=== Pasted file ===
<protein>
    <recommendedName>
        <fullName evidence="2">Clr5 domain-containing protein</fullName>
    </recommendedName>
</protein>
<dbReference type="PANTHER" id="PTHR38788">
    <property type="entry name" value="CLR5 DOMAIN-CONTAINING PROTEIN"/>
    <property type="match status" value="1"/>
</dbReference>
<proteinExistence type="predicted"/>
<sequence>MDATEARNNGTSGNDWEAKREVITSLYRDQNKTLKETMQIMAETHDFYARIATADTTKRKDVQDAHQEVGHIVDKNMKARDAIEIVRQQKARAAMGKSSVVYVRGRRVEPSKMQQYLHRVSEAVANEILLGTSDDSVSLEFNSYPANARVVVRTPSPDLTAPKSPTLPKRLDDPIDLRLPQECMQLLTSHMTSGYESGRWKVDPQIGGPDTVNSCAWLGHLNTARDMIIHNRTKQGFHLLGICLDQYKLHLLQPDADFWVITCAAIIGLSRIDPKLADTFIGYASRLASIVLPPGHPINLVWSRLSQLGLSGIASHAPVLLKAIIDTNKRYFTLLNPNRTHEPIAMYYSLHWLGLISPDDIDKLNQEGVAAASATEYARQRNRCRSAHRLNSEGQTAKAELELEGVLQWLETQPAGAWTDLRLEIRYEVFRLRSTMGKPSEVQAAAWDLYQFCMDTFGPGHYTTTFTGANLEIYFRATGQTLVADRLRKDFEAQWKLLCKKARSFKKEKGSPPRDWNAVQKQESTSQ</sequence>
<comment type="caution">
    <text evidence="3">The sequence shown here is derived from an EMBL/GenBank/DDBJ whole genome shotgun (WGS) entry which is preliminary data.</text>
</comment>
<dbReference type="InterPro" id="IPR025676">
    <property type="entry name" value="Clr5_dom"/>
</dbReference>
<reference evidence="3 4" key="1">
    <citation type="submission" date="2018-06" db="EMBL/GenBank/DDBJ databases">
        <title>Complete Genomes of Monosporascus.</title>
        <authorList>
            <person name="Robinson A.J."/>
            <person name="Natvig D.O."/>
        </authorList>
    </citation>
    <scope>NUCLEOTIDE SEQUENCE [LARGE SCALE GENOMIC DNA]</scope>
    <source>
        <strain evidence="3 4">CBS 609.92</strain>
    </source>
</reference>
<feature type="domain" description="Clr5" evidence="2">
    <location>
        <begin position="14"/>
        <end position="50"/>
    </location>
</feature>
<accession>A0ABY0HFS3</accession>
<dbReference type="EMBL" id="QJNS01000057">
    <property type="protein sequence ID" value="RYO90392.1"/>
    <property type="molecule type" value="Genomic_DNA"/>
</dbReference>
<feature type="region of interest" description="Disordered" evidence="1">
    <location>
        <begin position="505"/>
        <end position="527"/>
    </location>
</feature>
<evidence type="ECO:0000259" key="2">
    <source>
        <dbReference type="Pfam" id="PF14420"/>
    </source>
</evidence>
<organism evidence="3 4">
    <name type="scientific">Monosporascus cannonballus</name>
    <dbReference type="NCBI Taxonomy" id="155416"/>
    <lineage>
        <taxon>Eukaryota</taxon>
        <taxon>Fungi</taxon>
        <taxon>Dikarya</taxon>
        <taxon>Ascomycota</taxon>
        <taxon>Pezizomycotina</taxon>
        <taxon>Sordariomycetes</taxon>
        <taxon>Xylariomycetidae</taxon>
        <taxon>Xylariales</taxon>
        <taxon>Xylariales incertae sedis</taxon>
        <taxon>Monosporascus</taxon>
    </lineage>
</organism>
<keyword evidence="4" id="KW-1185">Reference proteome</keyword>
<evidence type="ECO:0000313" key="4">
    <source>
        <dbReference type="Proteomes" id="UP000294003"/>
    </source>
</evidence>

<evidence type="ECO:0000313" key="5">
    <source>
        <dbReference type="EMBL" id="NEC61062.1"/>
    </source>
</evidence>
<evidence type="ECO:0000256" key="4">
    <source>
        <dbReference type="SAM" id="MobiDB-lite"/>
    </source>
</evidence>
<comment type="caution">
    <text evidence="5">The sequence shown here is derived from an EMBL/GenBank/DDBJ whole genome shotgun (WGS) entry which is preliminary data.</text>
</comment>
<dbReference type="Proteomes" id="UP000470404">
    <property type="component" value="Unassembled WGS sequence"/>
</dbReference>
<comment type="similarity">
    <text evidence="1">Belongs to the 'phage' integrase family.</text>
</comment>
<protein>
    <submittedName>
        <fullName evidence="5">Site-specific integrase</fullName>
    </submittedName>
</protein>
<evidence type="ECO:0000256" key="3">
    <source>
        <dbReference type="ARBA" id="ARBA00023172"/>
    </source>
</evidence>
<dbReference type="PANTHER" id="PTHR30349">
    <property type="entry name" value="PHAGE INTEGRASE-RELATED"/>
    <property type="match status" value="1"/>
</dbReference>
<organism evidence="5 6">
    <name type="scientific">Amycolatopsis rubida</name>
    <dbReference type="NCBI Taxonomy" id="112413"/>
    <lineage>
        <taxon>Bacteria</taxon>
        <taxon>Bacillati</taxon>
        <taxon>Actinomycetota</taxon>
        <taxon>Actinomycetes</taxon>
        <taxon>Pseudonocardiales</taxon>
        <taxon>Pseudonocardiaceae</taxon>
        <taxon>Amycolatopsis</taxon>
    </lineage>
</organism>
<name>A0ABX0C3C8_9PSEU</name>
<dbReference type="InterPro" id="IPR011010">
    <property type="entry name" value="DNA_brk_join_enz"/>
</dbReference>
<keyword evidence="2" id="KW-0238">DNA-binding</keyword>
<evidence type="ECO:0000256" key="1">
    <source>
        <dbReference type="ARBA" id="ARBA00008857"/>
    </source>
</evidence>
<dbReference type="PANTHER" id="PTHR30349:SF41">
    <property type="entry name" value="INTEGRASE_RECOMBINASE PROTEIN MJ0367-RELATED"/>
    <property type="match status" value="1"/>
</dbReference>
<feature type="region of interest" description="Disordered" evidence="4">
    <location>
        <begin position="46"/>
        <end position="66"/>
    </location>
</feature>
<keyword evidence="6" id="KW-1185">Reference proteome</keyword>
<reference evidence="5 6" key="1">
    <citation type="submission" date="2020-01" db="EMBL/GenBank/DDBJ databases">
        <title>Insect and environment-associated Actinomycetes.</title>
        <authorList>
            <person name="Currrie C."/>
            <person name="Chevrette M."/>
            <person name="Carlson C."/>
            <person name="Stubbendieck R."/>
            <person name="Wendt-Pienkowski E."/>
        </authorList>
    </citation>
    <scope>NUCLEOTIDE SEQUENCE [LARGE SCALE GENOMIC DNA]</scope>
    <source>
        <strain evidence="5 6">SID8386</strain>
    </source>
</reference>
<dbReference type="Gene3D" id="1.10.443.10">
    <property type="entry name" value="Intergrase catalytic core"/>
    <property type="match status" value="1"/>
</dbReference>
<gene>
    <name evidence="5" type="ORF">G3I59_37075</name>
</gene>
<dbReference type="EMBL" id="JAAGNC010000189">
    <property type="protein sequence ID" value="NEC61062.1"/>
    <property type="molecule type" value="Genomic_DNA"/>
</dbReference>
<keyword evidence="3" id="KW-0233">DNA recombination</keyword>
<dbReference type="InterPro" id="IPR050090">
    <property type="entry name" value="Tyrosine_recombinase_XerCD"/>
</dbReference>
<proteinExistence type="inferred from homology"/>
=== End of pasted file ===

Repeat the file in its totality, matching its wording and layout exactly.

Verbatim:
<protein>
    <recommendedName>
        <fullName evidence="2">Clr5 domain-containing protein</fullName>
    </recommendedName>
</protein>
<dbReference type="PANTHER" id="PTHR38788">
    <property type="entry name" value="CLR5 DOMAIN-CONTAINING PROTEIN"/>
    <property type="match status" value="1"/>
</dbReference>
<proteinExistence type="predicted"/>
<sequence>MDATEARNNGTSGNDWEAKREVITSLYRDQNKTLKETMQIMAETHDFYARIATADTTKRKDVQDAHQEVGHIVDKNMKARDAIEIVRQQKARAAMGKSSVVYVRGRRVEPSKMQQYLHRVSEAVANEILLGTSDDSVSLEFNSYPANARVVVRTPSPDLTAPKSPTLPKRLDDPIDLRLPQECMQLLTSHMTSGYESGRWKVDPQIGGPDTVNSCAWLGHLNTARDMIIHNRTKQGFHLLGICLDQYKLHLLQPDADFWVITCAAIIGLSRIDPKLADTFIGYASRLASIVLPPGHPINLVWSRLSQLGLSGIASHAPVLLKAIIDTNKRYFTLLNPNRTHEPIAMYYSLHWLGLISPDDIDKLNQEGVAAASATEYARQRNRCRSAHRLNSEGQTAKAELELEGVLQWLETQPAGAWTDLRLEIRYEVFRLRSTMGKPSEVQAAAWDLYQFCMDTFGPGHYTTTFTGANLEIYFRATGQTLVADRLRKDFEAQWKLLCKKARSFKKEKGSPPRDWNAVQKQESTSQ</sequence>
<comment type="caution">
    <text evidence="3">The sequence shown here is derived from an EMBL/GenBank/DDBJ whole genome shotgun (WGS) entry which is preliminary data.</text>
</comment>
<dbReference type="InterPro" id="IPR025676">
    <property type="entry name" value="Clr5_dom"/>
</dbReference>
<reference evidence="3 4" key="1">
    <citation type="submission" date="2018-06" db="EMBL/GenBank/DDBJ databases">
        <title>Complete Genomes of Monosporascus.</title>
        <authorList>
            <person name="Robinson A.J."/>
            <person name="Natvig D.O."/>
        </authorList>
    </citation>
    <scope>NUCLEOTIDE SEQUENCE [LARGE SCALE GENOMIC DNA]</scope>
    <source>
        <strain evidence="3 4">CBS 609.92</strain>
    </source>
</reference>
<feature type="domain" description="Clr5" evidence="2">
    <location>
        <begin position="14"/>
        <end position="50"/>
    </location>
</feature>
<accession>A0ABY0HFS3</accession>
<dbReference type="EMBL" id="QJNS01000057">
    <property type="protein sequence ID" value="RYO90392.1"/>
    <property type="molecule type" value="Genomic_DNA"/>
</dbReference>
<feature type="region of interest" description="Disordered" evidence="1">
    <location>
        <begin position="505"/>
        <end position="527"/>
    </location>
</feature>
<evidence type="ECO:0000259" key="2">
    <source>
        <dbReference type="Pfam" id="PF14420"/>
    </source>
</evidence>
<organism evidence="3 4">
    <name type="scientific">Monosporascus cannonballus</name>
    <dbReference type="NCBI Taxonomy" id="155416"/>
    <lineage>
        <taxon>Eukaryota</taxon>
        <taxon>Fungi</taxon>
        <taxon>Dikarya</taxon>
        <taxon>Ascomycota</taxon>
        <taxon>Pezizomycotina</taxon>
        <taxon>Sordariomycetes</taxon>
        <taxon>Xylariomycetidae</taxon>
        <taxon>Xylariales</taxon>
        <taxon>Xylariales incertae sedis</taxon>
        <taxon>Monosporascus</taxon>
    </lineage>
</organism>
<keyword evidence="4" id="KW-1185">Reference proteome</keyword>
<evidence type="ECO:0000313" key="4">
    <source>
        <dbReference type="Proteomes" id="UP000294003"/>
    </source>
</evidence>

<evidence type="ECO:0000313" key="5">
    <source>
        <dbReference type="EMBL" id="NEC61062.1"/>
    </source>
</evidence>
<evidence type="ECO:0000256" key="4">
    <source>
        <dbReference type="SAM" id="MobiDB-lite"/>
    </source>
</evidence>
<comment type="caution">
    <text evidence="5">The sequence shown here is derived from an EMBL/GenBank/DDBJ whole genome shotgun (WGS) entry which is preliminary data.</text>
</comment>
<dbReference type="Proteomes" id="UP000470404">
    <property type="component" value="Unassembled WGS sequence"/>
</dbReference>
<comment type="similarity">
    <text evidence="1">Belongs to the 'phage' integrase family.</text>
</comment>
<protein>
    <submittedName>
        <fullName evidence="5">Site-specific integrase</fullName>
    </submittedName>
</protein>
<evidence type="ECO:0000256" key="3">
    <source>
        <dbReference type="ARBA" id="ARBA00023172"/>
    </source>
</evidence>
<dbReference type="PANTHER" id="PTHR30349">
    <property type="entry name" value="PHAGE INTEGRASE-RELATED"/>
    <property type="match status" value="1"/>
</dbReference>
<organism evidence="5 6">
    <name type="scientific">Amycolatopsis rubida</name>
    <dbReference type="NCBI Taxonomy" id="112413"/>
    <lineage>
        <taxon>Bacteria</taxon>
        <taxon>Bacillati</taxon>
        <taxon>Actinomycetota</taxon>
        <taxon>Actinomycetes</taxon>
        <taxon>Pseudonocardiales</taxon>
        <taxon>Pseudonocardiaceae</taxon>
        <taxon>Amycolatopsis</taxon>
    </lineage>
</organism>
<name>A0ABX0C3C8_9PSEU</name>
<dbReference type="InterPro" id="IPR011010">
    <property type="entry name" value="DNA_brk_join_enz"/>
</dbReference>
<keyword evidence="2" id="KW-0238">DNA-binding</keyword>
<evidence type="ECO:0000256" key="1">
    <source>
        <dbReference type="ARBA" id="ARBA00008857"/>
    </source>
</evidence>
<dbReference type="PANTHER" id="PTHR30349:SF41">
    <property type="entry name" value="INTEGRASE_RECOMBINASE PROTEIN MJ0367-RELATED"/>
    <property type="match status" value="1"/>
</dbReference>
<feature type="region of interest" description="Disordered" evidence="4">
    <location>
        <begin position="46"/>
        <end position="66"/>
    </location>
</feature>
<keyword evidence="6" id="KW-1185">Reference proteome</keyword>
<reference evidence="5 6" key="1">
    <citation type="submission" date="2020-01" db="EMBL/GenBank/DDBJ databases">
        <title>Insect and environment-associated Actinomycetes.</title>
        <authorList>
            <person name="Currrie C."/>
            <person name="Chevrette M."/>
            <person name="Carlson C."/>
            <person name="Stubbendieck R."/>
            <person name="Wendt-Pienkowski E."/>
        </authorList>
    </citation>
    <scope>NUCLEOTIDE SEQUENCE [LARGE SCALE GENOMIC DNA]</scope>
    <source>
        <strain evidence="5 6">SID8386</strain>
    </source>
</reference>
<dbReference type="Gene3D" id="1.10.443.10">
    <property type="entry name" value="Intergrase catalytic core"/>
    <property type="match status" value="1"/>
</dbReference>
<gene>
    <name evidence="5" type="ORF">G3I59_37075</name>
</gene>
<dbReference type="EMBL" id="JAAGNC010000189">
    <property type="protein sequence ID" value="NEC61062.1"/>
    <property type="molecule type" value="Genomic_DNA"/>
</dbReference>
<keyword evidence="3" id="KW-0233">DNA recombination</keyword>
<dbReference type="InterPro" id="IPR050090">
    <property type="entry name" value="Tyrosine_recombinase_XerCD"/>
</dbReference>
<proteinExistence type="inferred from homology"/>